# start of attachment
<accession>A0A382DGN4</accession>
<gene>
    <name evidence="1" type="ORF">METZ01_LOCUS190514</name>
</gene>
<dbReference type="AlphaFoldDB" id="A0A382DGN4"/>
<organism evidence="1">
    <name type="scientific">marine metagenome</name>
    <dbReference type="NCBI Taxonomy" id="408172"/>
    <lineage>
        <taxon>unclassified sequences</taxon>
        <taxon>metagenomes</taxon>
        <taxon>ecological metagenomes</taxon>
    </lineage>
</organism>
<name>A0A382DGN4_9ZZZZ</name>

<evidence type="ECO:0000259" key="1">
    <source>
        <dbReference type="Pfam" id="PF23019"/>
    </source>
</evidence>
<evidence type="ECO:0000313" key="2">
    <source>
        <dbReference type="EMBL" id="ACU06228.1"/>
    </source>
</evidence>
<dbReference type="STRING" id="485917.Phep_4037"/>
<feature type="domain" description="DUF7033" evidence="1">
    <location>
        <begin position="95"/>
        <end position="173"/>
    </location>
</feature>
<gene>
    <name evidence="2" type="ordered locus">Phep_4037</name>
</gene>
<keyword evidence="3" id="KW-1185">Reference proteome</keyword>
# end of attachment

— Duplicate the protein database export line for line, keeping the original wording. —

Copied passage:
<accession>A0A382DGN4</accession>
<gene>
    <name evidence="1" type="ORF">METZ01_LOCUS190514</name>
</gene>
<dbReference type="AlphaFoldDB" id="A0A382DGN4"/>
<organism evidence="1">
    <name type="scientific">marine metagenome</name>
    <dbReference type="NCBI Taxonomy" id="408172"/>
    <lineage>
        <taxon>unclassified sequences</taxon>
        <taxon>metagenomes</taxon>
        <taxon>ecological metagenomes</taxon>
    </lineage>
</organism>
<name>A0A382DGN4_9ZZZZ</name>

<evidence type="ECO:0000259" key="1">
    <source>
        <dbReference type="Pfam" id="PF23019"/>
    </source>
</evidence>
<evidence type="ECO:0000313" key="2">
    <source>
        <dbReference type="EMBL" id="ACU06228.1"/>
    </source>
</evidence>
<dbReference type="STRING" id="485917.Phep_4037"/>
<feature type="domain" description="DUF7033" evidence="1">
    <location>
        <begin position="95"/>
        <end position="173"/>
    </location>
</feature>
<gene>
    <name evidence="2" type="ordered locus">Phep_4037</name>
</gene>
<keyword evidence="3" id="KW-1185">Reference proteome</keyword>